The state Senate on Wednesday passed a bill that would outlaw price-gouging following major storms.
Senate Bill 320 cleared the chamber on a vote of 31 to 5 over the objections of some lawmakers who say the measure is not needed. It now goes to the state House of Representatives for consideration.
Similar bills were approved by the Senate in both 2011 and 2012 but each time, they died awaiting action in the House.
Sen. Paul Doyle said the bill is “very narrowly tailored” to help consumers. “I think it’s a sound piece of legislation,” said the Democrat from Wethersfield.
The measure comes in response to a string of extreme weather that has hit the state since early 2011: record-breaking snow storms, Tropical Storm Irene, the October, 2011 nor’easter and Storm Sandy among others. Doyle said lawmakers have received complaints from consumers about price-gouging following those events.
But Sen. Rob Kane, R-Watertown, questioned the need for the bill, pressing Doyle on exactly how many consumers have complained about price-gouging.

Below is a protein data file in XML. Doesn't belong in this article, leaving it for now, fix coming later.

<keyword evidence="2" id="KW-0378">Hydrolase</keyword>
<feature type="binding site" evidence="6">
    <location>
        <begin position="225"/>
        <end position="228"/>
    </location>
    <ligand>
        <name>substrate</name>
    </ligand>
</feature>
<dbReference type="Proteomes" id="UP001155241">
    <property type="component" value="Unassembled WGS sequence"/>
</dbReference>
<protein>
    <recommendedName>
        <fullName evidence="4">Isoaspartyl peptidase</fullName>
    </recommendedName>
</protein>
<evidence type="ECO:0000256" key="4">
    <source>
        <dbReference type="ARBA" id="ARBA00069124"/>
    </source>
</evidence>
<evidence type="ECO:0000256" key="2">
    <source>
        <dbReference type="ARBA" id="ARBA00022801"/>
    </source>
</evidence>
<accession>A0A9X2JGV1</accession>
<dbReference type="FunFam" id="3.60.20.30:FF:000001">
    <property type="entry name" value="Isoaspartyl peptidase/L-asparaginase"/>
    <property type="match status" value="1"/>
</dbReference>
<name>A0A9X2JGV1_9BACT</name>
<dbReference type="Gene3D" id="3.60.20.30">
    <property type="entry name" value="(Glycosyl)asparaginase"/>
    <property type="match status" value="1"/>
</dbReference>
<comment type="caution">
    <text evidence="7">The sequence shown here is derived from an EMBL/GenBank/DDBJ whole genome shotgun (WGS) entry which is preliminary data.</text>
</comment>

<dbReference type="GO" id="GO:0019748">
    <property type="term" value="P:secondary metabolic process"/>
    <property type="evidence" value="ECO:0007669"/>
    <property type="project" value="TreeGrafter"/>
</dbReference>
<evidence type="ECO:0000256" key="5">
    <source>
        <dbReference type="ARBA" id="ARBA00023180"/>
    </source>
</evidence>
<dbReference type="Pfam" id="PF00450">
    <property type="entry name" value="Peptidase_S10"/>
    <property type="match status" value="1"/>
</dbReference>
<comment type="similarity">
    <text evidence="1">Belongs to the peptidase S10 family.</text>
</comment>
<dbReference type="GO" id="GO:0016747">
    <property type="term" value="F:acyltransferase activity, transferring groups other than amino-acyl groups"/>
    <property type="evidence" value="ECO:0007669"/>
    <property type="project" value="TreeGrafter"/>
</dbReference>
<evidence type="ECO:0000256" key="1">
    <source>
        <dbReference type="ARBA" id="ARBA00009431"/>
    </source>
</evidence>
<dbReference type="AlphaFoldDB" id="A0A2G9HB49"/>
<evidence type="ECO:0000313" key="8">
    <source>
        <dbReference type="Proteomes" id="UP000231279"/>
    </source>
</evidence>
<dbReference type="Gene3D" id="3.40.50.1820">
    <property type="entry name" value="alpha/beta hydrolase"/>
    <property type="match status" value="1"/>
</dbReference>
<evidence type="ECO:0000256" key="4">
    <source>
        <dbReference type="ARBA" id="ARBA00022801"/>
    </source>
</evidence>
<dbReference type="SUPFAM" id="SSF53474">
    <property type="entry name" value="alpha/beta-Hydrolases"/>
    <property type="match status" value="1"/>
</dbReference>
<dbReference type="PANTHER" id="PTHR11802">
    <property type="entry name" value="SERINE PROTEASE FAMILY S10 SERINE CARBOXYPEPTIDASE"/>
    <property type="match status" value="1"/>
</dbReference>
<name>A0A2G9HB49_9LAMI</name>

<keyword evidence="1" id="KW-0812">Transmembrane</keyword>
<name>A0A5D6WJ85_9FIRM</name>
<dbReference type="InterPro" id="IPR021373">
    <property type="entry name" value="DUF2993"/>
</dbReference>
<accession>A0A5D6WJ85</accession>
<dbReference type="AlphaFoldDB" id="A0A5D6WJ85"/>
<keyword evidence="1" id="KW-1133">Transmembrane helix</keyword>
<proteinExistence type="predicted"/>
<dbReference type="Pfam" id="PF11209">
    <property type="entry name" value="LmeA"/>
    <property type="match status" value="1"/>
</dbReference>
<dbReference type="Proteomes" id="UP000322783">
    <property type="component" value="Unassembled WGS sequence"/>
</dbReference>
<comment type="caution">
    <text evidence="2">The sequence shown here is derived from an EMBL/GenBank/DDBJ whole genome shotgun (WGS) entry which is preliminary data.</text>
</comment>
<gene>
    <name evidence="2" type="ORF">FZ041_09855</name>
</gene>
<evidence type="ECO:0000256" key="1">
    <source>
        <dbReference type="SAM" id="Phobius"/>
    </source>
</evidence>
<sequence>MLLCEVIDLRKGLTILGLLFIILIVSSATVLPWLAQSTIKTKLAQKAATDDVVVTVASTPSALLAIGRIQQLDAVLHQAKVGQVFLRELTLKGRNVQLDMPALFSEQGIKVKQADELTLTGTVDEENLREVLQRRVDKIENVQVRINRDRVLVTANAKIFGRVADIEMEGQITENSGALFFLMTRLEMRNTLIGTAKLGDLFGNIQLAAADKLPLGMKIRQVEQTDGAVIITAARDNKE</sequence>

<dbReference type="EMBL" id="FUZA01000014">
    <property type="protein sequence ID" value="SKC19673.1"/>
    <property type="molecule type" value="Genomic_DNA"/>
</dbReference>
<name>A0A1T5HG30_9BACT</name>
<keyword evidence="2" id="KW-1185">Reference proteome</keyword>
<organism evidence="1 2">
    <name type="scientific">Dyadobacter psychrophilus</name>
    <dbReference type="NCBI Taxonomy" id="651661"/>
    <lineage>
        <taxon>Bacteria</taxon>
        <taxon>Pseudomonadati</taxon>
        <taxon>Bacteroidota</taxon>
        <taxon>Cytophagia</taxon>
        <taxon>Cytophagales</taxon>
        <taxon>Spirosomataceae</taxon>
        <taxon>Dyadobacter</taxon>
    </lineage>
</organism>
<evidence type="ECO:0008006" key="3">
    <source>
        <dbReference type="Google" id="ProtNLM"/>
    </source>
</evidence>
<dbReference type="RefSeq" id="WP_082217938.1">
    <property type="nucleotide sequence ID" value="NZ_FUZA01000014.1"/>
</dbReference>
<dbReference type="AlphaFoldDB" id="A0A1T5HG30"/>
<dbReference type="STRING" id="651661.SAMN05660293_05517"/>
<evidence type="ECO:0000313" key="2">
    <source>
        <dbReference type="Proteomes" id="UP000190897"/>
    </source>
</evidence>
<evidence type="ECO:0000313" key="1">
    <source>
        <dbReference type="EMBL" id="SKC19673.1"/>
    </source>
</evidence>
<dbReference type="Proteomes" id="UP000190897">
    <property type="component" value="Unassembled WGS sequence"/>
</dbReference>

“We’ve been trying to pass legislation for years in regards to a problem that doesn’t exist,” Kane said.
More than 25 years ago, in the aftermath of Hurricane Gloria in 1985, the legislature enacted a bill banning price-gouging in connection with the sale of goods.
However the prohibition did not extend to services, such contractors who clear roofs of snow following a major snow storm.
“What we’re looking to do in this bill is move beyond that statute and look at services as well,” Senate Majority Leader Martin Looney said.